Insensitive, offensive, and politically incorrect and tone-deaf. These are some of the words that have been used to describe the couple’s latest prenuptial photos. They were accused of using Ethiopians as props and backgrounds, and we can’t help but agree.
The photographer, Oly Ruiz defended his work and the couple’s artistic decision by claiming that they were highlighting the country’s culture. Not exoticizing it. Yet, the execution of the photos highlight but one thing: Crawford and Garcia’s opulence in contrast to the poverty of the people around them.
The best example to prove this is that one picture with the Ethiopian mother and child. Dressed in a luxurious gown and a floral suit, Garcia and Crawford struck a power couple pose while an Ethiopian mother carrying her child stood in the background. This sent out one clear message: “Look at us. Aren’t we beautiful? Dolled up in these designer clothes influenced by a culture we neither belong to or understand.”
There is no interaction with their surroundings, no acknowledgement of the folks they were supposedly helping through exposure. What were once people became nothing but things, a backdrop to emphasize the couple’s beauty and romance through placing them in stark contrast with the starving poor of Ethiopia?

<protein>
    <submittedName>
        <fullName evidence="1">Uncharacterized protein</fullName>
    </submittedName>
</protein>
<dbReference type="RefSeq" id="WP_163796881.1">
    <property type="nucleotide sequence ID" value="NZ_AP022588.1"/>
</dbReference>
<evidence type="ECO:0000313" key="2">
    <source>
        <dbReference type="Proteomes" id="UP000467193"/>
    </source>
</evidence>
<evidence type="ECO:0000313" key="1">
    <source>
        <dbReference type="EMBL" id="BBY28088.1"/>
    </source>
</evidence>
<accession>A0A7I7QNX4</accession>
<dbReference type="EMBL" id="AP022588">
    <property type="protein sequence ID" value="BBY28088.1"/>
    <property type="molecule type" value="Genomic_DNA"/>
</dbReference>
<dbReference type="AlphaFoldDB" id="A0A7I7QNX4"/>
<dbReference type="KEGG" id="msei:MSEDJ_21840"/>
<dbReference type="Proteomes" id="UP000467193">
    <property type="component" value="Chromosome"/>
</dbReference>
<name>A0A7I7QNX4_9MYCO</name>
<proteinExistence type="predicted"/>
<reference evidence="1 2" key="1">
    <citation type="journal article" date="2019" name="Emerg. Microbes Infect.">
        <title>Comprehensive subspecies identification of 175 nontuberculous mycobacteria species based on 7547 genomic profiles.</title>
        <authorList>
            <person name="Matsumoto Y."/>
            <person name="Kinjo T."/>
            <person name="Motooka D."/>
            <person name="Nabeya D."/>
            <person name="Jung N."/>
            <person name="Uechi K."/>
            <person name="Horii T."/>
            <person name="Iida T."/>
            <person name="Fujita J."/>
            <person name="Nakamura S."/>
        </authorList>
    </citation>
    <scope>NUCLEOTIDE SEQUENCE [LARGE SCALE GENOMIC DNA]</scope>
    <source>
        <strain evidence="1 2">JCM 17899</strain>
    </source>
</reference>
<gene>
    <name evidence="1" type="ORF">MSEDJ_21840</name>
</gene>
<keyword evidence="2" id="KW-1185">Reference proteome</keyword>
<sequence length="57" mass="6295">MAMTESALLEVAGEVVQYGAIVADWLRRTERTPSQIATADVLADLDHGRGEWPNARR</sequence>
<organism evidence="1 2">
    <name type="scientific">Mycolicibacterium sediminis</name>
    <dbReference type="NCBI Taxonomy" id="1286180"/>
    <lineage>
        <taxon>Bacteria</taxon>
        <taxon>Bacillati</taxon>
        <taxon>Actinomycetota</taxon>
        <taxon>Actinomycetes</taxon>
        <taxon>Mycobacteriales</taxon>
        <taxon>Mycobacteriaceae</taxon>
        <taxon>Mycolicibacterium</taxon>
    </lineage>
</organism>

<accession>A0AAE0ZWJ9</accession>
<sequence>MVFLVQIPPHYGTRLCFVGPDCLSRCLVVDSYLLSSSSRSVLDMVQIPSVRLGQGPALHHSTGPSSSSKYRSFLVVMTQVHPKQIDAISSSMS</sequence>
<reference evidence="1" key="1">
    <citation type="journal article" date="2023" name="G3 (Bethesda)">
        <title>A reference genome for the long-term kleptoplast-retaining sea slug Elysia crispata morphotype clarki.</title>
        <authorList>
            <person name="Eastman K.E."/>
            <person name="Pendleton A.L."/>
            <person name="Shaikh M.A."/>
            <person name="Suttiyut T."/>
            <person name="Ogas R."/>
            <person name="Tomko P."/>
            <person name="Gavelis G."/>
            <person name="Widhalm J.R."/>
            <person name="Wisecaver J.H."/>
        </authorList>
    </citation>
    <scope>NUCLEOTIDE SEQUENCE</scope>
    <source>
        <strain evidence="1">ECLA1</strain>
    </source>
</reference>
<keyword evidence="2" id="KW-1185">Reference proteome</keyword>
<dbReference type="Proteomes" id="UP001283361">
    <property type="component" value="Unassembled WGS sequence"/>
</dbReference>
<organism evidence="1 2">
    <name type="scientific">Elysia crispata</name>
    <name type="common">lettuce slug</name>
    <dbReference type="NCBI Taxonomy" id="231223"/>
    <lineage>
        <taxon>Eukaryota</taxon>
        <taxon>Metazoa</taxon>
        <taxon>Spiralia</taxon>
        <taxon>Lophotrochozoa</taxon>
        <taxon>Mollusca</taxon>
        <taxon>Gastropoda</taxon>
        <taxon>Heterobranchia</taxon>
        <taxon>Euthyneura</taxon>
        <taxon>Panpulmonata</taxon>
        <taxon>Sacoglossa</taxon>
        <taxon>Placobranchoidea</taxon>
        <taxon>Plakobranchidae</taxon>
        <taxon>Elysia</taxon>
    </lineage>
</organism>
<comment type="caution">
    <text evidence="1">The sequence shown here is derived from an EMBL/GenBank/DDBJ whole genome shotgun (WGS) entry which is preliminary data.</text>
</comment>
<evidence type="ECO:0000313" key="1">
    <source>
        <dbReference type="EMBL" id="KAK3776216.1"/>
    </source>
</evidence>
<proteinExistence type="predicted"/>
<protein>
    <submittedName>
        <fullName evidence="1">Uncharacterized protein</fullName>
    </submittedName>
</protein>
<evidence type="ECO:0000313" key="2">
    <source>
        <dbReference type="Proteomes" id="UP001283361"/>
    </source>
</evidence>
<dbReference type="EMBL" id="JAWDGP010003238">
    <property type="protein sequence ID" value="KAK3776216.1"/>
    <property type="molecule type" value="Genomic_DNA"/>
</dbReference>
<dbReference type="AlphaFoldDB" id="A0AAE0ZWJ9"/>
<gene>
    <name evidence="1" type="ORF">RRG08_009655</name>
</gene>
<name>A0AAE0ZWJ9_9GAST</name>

Did you know that Ethiopia has relatively low rates of educational enrollment, access to sanitation, and attended births? Not to mention the challenge that the country is facing when it comes to the safety and education of its women and girls. Also, more than 94.7 percent of the country’s population earn less than two dollars per day, and this is a direct contributor to the widespread undernourishment and lack of proper living conditions of Ethiopia’s children.
All of that is what these photos dismiss. All in the name of glamour.
Another factor that comes into play is the fact that these two are both half-white, a mestizo and mestiza. Privilege is their birthright, and the fact that they got to do a shoot in another country is in itself a display of said privilege. Using those who are suffering through poverty as a backdrop is just rubbing it in our faces.
As jaw-dropping as these pictures may be, the beauty is overwhelmed by how problematic they are. To avoid any future incidents like this, might we suggest giving thisarticle on how to take photos in Africa a quick read?